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The Disappearing Surgical Ureteral Reimplant: National Data from 2003-2013
Michael P. Kurtz, MD, MPH1, Jeffrey J. Leow, MBBS, MPH2, Brioney K. Varda, MD2, Tanya Logvinenko, PhD3, Joseph W. McQuaid, MD1, Richard N. Yu, MD, PhD1, Caleb P. Nelson, MD, MPH1, Benjamin I. Chung, MD4, Steven L. Chang, MD, MS2.
1Boston Children's Hospital, Boston, MA, USA, 2Division of Urology and Center for Surgery and Public Health, Brigham and Women’s Hospital, Harvard Medical School, Boston, MA, USA, 3Center for Clinical Research, Boston Children's Hospital, Harvard Medical School, Boston, MA, USA, 4Stanford University School of Medicined, Stanford, CA, USA.

BACKGROUND: Substantial changes have occurred in management of vesicoureteral reflux over time, as diagnostic recommendations have changed, knowledge has developed about the spontaneous resolution of the condition, and endoscopic alternatives have been popularized. The trends in use of the gold-standard therapy, ureteral reimplantation, have yet to be investigated on a national scale with annual data. We hypothesized that the number of cases of primary vesicoureteral reflux managed by ureteral reimplantation has fallen nationally over the last decade.
METHODS: The Premier Hospital Database (Premier, Inc., Charlotte, NC, USA) is an inpatient dataset created for national quality and utilization benchmarking and includes approximately 20% of inpatient discharges from nonfederal hospitals in the United States. We extracted hospital discharge data for pediatric patients (age <= 18 years) with an International Classification of Diseases, Ninth Revision (ICD-9-CM) procedure code for ureteroneocystostomy (ICD-9 56.74) between January 1, 2003 and December 31, 2013. From these, we selected patients with ICD-9 diagnosis codes for VUR (593.7), and excluded patients with diagnosis codes indicative of secondary VUR. We analysed our results with descriptive statistics; the presence of a temporal trend in reimplantation was examined via regression using generalized estimating equations (including clustering of the data within hospital and within a physician). A nominal p<0.05 was used to define the threshold of significance.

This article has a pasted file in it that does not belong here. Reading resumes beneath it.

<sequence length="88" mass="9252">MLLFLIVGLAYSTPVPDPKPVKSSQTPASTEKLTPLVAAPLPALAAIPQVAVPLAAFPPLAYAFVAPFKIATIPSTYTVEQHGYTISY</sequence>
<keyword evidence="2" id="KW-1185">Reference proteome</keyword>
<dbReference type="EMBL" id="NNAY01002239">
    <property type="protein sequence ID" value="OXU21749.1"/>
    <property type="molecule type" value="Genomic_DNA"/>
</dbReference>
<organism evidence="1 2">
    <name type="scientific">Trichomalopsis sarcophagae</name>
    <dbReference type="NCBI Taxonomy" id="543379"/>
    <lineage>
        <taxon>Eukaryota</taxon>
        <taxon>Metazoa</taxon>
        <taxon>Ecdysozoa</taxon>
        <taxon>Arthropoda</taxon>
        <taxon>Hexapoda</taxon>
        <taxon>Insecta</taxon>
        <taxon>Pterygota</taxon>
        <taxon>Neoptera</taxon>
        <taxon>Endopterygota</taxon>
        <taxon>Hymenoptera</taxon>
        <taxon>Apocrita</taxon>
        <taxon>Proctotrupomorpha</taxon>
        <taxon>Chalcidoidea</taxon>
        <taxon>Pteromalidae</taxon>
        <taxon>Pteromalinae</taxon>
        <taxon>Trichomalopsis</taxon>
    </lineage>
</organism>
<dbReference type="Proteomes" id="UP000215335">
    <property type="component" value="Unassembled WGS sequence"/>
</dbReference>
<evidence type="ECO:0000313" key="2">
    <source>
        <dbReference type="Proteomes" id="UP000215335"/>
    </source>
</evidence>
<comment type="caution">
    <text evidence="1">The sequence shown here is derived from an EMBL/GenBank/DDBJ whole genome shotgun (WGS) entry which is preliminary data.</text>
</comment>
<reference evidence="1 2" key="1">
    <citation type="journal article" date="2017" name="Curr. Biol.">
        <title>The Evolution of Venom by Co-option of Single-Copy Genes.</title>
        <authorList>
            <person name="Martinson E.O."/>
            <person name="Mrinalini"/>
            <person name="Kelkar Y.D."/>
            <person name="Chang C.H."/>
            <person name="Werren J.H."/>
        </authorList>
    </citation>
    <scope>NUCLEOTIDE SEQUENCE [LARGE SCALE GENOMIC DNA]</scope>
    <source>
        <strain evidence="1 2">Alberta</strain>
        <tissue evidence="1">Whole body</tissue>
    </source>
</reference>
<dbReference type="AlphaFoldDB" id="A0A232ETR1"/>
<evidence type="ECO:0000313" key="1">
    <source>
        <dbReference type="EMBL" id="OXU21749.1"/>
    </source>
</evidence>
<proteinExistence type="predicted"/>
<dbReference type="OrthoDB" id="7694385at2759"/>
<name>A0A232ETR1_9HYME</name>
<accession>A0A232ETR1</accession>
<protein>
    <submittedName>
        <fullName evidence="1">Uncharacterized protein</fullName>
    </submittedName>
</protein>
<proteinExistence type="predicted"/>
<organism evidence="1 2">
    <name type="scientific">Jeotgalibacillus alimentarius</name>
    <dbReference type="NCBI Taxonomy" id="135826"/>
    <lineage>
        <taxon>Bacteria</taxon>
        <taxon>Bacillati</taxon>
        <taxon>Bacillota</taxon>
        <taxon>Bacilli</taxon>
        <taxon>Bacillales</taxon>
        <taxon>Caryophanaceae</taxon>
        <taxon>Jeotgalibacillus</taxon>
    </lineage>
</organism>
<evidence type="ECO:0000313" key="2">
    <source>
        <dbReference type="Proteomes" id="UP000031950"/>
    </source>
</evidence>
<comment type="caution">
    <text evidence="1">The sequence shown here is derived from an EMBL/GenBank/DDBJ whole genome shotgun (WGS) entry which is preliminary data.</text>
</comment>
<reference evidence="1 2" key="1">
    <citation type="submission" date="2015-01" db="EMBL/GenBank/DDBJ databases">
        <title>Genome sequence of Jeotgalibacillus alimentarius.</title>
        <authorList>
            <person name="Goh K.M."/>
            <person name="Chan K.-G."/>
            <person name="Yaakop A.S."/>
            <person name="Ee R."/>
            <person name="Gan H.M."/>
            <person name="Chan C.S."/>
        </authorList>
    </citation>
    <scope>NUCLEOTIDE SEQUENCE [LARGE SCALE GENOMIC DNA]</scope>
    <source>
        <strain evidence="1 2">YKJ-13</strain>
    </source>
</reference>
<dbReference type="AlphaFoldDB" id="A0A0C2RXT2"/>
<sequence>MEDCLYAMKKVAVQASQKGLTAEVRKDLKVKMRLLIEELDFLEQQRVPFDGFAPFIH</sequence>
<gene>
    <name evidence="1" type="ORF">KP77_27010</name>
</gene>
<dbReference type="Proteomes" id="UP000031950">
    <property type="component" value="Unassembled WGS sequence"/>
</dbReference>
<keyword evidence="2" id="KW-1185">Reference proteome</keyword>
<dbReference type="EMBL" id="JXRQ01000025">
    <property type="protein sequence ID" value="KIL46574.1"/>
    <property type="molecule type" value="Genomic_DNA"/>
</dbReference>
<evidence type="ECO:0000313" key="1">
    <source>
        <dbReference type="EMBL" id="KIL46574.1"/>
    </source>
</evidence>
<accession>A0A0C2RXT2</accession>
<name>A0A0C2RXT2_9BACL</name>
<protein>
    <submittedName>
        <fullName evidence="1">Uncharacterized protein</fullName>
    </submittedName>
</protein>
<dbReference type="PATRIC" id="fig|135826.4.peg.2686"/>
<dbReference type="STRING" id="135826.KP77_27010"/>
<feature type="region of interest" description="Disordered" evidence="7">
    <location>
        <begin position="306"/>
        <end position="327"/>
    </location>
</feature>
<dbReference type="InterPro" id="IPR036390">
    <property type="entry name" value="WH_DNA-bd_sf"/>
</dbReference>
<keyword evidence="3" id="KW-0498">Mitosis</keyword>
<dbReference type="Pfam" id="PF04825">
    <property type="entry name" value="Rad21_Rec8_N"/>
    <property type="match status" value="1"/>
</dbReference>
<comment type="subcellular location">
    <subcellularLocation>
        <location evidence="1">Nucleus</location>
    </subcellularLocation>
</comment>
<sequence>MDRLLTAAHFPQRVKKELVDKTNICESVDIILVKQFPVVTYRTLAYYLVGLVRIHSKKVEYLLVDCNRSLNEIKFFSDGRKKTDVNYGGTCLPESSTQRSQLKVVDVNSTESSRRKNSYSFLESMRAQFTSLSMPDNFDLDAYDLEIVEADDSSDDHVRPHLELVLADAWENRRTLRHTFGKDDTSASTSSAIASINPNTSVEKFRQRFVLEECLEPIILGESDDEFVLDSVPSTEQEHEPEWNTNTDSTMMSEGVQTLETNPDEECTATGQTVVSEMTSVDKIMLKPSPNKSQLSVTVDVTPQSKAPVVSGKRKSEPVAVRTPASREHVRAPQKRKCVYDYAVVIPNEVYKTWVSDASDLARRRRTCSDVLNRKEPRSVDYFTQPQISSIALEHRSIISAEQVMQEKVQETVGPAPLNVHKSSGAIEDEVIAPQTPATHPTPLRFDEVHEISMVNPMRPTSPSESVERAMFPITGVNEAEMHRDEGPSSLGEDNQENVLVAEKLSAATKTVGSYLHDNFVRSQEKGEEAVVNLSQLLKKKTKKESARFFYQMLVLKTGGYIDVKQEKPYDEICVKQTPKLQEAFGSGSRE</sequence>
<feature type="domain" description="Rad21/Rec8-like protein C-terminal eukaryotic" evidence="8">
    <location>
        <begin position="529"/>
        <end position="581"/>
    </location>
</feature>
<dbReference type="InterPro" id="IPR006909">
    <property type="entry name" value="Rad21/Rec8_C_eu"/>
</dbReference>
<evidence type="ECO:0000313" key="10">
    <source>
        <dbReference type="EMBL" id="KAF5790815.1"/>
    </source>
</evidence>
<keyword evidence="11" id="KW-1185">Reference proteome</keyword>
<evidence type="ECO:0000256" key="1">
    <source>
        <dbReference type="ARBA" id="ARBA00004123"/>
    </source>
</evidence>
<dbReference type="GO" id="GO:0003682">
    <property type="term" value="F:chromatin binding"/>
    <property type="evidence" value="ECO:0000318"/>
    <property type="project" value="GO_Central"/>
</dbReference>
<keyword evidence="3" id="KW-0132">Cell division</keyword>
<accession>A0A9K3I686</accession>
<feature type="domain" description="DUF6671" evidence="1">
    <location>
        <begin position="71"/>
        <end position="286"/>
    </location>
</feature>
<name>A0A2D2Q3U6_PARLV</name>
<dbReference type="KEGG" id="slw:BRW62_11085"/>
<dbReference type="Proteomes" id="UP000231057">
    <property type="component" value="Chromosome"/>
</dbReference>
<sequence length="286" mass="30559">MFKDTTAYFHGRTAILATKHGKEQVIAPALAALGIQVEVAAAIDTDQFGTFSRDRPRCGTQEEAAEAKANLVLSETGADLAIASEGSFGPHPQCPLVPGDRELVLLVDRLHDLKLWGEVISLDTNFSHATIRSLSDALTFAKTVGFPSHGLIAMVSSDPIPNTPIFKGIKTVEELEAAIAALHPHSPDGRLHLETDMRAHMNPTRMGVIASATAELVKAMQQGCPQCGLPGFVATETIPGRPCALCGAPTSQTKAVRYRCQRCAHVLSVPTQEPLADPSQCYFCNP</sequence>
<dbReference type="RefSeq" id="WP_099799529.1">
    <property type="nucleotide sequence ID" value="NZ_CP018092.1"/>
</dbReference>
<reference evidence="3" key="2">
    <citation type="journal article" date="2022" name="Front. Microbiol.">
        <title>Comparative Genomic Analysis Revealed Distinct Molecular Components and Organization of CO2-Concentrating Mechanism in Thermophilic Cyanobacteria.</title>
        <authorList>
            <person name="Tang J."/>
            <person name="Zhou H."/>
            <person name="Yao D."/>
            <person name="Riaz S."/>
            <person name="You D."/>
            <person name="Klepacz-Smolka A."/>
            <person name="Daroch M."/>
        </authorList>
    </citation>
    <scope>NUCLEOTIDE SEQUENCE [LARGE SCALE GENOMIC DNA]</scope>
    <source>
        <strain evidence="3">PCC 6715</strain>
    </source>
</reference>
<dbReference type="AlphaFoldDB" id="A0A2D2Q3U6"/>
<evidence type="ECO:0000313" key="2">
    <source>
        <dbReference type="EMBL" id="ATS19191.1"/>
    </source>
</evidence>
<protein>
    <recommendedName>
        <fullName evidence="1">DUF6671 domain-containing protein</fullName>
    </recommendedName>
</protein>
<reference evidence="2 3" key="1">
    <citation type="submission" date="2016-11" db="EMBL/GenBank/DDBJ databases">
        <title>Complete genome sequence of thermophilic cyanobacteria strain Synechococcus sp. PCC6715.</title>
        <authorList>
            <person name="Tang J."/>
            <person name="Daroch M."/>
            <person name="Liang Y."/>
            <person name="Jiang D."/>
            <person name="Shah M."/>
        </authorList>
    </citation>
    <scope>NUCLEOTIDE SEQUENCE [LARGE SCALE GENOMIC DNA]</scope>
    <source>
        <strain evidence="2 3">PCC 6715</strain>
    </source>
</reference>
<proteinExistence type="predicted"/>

RESULTS: Initial criteria including patients without diagnoses consistent with secondary causes of VUR undergoing ureteral reimplant between 2003-2013 (inclusive) yielded 6,973 reimplants, corresponding to 40,916 weighted cases. We removed 2423 cases (15,903 weighted) who were over age 18, and then 249 (weighted 1411) cases without a diagnosis of VUR, leaving 4,301 cases (23,602 weighted). There was a substantial decrease in the number of ureteral reimplants performed during the study period, with an estimated decline in the rate of 0.239 cases per attending for each quarter (p=0.006). Average patient age declined 0.9 months in each quarter (p<0.0001). Investigating this further, the decline in age was driven by a sharp decline in reimplants in those over age 2, which fell by 0.15 reimplants per attending per quarter (p=0.025); we did not detect a change in reimplantation for children under age 2 (p=0.15). There was no difference between rates of decline in reimplantation for children with and without reflux nephropathy (p=0.21)
CONCLUSIONS: Nationally there has been a marked decrease in the incidence of ureteral reimplantation among children with primary VUR. The potential factors contributing to this are broad, including changes in diagnostic patterns, treatment recommendations, or the rise of endoscopic intervention. Regardless of the cause, this has a great impact on the patients treated, and on the practice and training of pediatric urologists.


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